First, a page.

Harnessing the potential of gene editing-based therapies has been one of the long sought-after dreams of biology and medicine. New techniques such as CRISPR and ZFP, though still in need of being refined, have opened the possibility of manipulating genomes and, for example, target specific disease-associated genes. While the perspective of modifying organisms in order to make them less susceptible to certain conditions, either pathophysiological or infective, represents a rather fascinating scenario, many think that this approach still has to deal with our very limited knowledge of the way gene products work in the context of a complete organism, in relation with the other 21.000 protein-coding genes extimated to date, with the huge non-coding part of the genome and, quite importantly, environmental variables (a good example of this complexity is represented by the fact that less than a 2% DNA divergence accounts for the phenotypic differences existing between humans and chimps). As a matter of fact we might be able to modify human genes, but our knowledge of the full spectrum of effects exerted by a certain DNA sequence on living organisms is often scarce, and seldom predictable. It is no surprise, thus, that scientific comunity was profoundly shaken, a few weeks ago, when chinese scientist He Jiankui claimed that he had made the first couple of gene-edited twin babies carryinga mutation for CCR5 chemochine receptor that make them, theoretically, immune to HIV infection.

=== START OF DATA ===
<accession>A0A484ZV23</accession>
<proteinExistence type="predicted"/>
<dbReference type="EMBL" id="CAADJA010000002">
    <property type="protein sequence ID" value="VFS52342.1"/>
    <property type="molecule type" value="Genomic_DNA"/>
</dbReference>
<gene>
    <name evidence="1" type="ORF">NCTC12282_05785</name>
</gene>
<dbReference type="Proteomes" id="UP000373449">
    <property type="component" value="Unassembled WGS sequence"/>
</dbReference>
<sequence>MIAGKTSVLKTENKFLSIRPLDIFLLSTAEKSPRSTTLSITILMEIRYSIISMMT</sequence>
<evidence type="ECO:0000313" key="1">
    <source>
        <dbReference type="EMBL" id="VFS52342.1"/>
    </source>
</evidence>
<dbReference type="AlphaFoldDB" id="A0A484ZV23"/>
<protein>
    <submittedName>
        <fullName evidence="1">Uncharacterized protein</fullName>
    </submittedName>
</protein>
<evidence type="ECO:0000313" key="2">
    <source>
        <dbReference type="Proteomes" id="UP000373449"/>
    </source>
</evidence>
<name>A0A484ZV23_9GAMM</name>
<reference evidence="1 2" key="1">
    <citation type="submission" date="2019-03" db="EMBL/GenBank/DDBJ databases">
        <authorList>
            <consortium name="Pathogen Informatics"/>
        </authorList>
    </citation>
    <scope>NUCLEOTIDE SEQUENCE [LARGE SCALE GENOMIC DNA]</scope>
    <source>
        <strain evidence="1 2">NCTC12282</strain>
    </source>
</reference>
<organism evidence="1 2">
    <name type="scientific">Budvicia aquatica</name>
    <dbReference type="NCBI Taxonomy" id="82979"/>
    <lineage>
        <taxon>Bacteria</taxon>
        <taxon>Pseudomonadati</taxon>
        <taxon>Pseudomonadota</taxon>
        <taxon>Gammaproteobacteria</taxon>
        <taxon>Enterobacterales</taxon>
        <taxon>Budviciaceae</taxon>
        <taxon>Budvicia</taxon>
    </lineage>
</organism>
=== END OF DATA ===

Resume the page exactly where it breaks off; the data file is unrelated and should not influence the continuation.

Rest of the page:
Dr He introduced, in the twins' genome, a known mutation for CCR5 gene that is associated with reduced susceptibility to HIV infection. However, quite importantly, this same gene has been associated, along the years, with other functions: indeed, CCR5 is a chemochine receptor that is involved in many immune defense and several studies highlighted its crucial role in the protection against other pathogen infections such as, influenza, west-nile virus or tick-borne diseases, as well as in the outcome of some neurodegenerative conditions (e.g. multiple sclerosis); in light of this, many immunologist and infectivologists agree in saying that CCR5 deficiency is far from being a de facto benign condition. On the other hand, CCR5 importance might go way beyond its role in immunity: indeed, surprisingly, CCR5-KO mice display enhanced learning. Together, all of these evidences show how the pleiotropic role of most of genes -and their products- makes the prediction of their outcome on health and disease very difficult, and highlights the limits, at least to date, of a gene-editing strategy based on the simplistic intervention on a single locus which is believed to intervene on a only one biological function.
Source: Nature website